Government Balancing the Pros and Cons of Return to Office

In the fall of 2023, the Biden Administration encouraged cabinet secretaries to ramp up the required in-office time for workers. This January, the goal was for more than 400,000 federal employees to be required to be in the office for two or three days per week. The move to more in-person time varies widely across government, with DoD and Intelligence agencies leading the way due to the sensitive nature of their work. When not required due to the nature of the work, the push for in-person staffing in civilian agencies is driven by the desire for tangible and intangible benefits. Policies across defense and civilian agencies are being helpfully tracked by Federal News Network.

Better Use of Office Space

The Government Accountability Office found that, on average, 17 federal agencies use 25% or less of their headquarters office space. This raised calls for setting benchmarks for federal office space utilization, though what that benchmark should be, is up for debate. One line was drawn in the sand with The Utilizing Space Efficiently and Improving Technologies (USE IT) Act, requiring all government office buildings to be at least 60 percent occupied. While it passed the House, additional debate will take place over appropriate occupancy and usage measurements. In the meantime, the White House has proposed devoting $425 million next year to create a real estate optimization program to reorient federal buildings around current space needs and expedite disposal of unneeded buildings. Reimagining how the government uses space impacts how the federal workforce will work.

Improved Collaboration and Productivity

The intangible goals of increased in-office time include improved collaboration and camaraderie among employees. These goals are frequently cited as reasons to develop a hybrid style of work. Many who favor increased in-office time cite the need for new employees to better connect to the mission by interacting with constituents and colleagues alike. The hands-on, live-observation realities of in-office work are especially beneficial to young and new workers looking to advance in their careers.

The Risks of In-Office Mandates

While younger workers may benefit the most from in-office interactions, they are also the group least in favor of strict in-office mandates. Gen Z (people born between 1997 and 2012) will make up 25% of the global workforce by 2025. The government needs to walk a careful line to attract and retain these younger workers to meet workforce needs for cyber skills as well as diversity.

A disdain for in-office mandates extends beyond generations. A study of commercial-sector companies found that 42 percent of companies that mandated office returns witnessed a higher level of employee attrition than anticipated. This feeling seems to carry over to the federal workforce, according to a National Science Foundation (NSF) survey that saw 42 percent of respondents say being required to work in the office four days per pay period would significantly affect them. In fact, 27 percent of NSF employees view such in-office expectations as "unworkable," making them consider finding new employment or retiring under these conditions. Similarly, a survey of Environmental Protection Agency employees revealed a strong preference for telework, with 65.9 percent of employees indicating that they would consider leaving the agency if telework and remote work opportunities were diminished. Even prospective employees seem to prefer remote work, with remote job listings on the USA Jobs portal getting 17 times more applications than in-office positions.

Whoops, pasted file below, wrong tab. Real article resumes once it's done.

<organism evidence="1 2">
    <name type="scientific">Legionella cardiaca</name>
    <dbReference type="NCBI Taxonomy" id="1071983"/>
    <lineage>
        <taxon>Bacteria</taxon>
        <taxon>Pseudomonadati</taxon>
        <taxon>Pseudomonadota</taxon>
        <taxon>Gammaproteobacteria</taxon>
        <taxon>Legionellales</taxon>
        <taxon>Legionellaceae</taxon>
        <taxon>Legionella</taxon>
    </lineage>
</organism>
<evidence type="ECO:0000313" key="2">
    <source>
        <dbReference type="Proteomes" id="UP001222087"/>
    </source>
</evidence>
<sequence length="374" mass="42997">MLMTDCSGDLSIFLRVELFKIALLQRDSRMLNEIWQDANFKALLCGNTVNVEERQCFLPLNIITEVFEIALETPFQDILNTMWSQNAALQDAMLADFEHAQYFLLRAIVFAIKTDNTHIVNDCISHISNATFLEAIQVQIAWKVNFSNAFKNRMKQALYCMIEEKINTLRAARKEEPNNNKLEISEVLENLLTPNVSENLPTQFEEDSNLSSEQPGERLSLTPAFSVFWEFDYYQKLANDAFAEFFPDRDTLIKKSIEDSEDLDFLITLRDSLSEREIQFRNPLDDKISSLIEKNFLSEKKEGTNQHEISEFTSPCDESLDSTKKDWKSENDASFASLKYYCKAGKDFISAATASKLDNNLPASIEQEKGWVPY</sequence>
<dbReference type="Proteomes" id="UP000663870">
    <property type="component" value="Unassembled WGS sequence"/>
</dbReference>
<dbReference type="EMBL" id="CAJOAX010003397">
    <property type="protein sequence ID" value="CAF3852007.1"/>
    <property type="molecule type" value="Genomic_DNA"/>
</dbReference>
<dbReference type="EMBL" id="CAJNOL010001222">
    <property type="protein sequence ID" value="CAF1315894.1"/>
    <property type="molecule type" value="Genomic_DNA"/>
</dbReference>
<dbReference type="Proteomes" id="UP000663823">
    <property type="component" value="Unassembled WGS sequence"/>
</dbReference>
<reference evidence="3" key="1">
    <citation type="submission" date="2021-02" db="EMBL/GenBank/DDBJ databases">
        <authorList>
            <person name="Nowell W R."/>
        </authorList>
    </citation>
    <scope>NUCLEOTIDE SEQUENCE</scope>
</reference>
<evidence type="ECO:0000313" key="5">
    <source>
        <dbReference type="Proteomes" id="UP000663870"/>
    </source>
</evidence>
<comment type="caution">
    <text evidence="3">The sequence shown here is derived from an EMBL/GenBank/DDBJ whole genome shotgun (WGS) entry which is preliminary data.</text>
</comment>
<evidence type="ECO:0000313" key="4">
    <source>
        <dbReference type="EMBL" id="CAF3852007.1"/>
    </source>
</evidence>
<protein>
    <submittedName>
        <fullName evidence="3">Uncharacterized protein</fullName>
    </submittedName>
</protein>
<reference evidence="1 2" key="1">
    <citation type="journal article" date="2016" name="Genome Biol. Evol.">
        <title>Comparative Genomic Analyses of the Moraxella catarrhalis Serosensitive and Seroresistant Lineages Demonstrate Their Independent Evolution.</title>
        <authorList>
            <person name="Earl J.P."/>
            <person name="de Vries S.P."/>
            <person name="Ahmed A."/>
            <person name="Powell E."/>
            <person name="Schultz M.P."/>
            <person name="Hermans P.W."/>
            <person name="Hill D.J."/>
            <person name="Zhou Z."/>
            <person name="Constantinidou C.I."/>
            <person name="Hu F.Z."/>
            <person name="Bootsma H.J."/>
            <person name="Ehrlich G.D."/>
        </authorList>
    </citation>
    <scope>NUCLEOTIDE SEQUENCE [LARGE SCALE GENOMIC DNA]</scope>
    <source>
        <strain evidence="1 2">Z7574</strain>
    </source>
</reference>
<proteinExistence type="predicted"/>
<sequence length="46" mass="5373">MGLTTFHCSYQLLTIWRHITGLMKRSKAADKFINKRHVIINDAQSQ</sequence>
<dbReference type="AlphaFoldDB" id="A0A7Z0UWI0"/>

To learn more about how the government is balancing in-office and remote work, check out these resources:

  • LEAP HR: Government 2024 (June 4-5, 2024; Denver, CO) - Hear how the most forward-thinking state and local government HR leaders are re-strategizing to attract next-generation talent, employ non-monetary total rewards, create a workforce plan for the great retirement, and recruit and retain all-important public sector workers.
  • FedTalks 2024 (June 5, 2024; Washington, DC) - The federal government is in the midst of a digital transformation that has the potential to reinvent the way agencies provide citizen services and perform their most essential functions. Discuss how leadership, workforce development, innovation, and cultural management remain key to navigating the massive shifts in how agencies serve their missions in the digital age.
  • ATD Government Workforce (September 5, 2024; Washington, DC) - Stay ahead of the curve in talent management and workforce development within the public sector.
  • The Future of The Workforce (white paper) - The strength of any organization rests on its most important asset: its people. However, an aging workforce, cumbersome hiring processes, a lack of consistent reskilling options, and a competitive job market filled with young, digital-savvy candidates make it difficult for the government to meet workforce demands--now and in the future. Hear from experts from various federal agencies on the future of the federal workforce and the critical need to reform federal hiring.
  • Another "New Normal": 5 Tips For Return to Office Work-Life Balance in Government (white paper) - This publication discusses five tips to consider when shifting to in-office work, including the social aspect and finding a mentor, dealing with the ever-growing to-do list, changes in funds needed, and the last resort of a career change.
  • Government Event Outlook (white paper) - This paper looks at the state of professional events and identifies several key principles, including understanding where people are working, that will lead to event success in 2024 and beyond.

Explore more insights for hybrid work; check out additional events and resources on GovEvents and GovWhitePapers.

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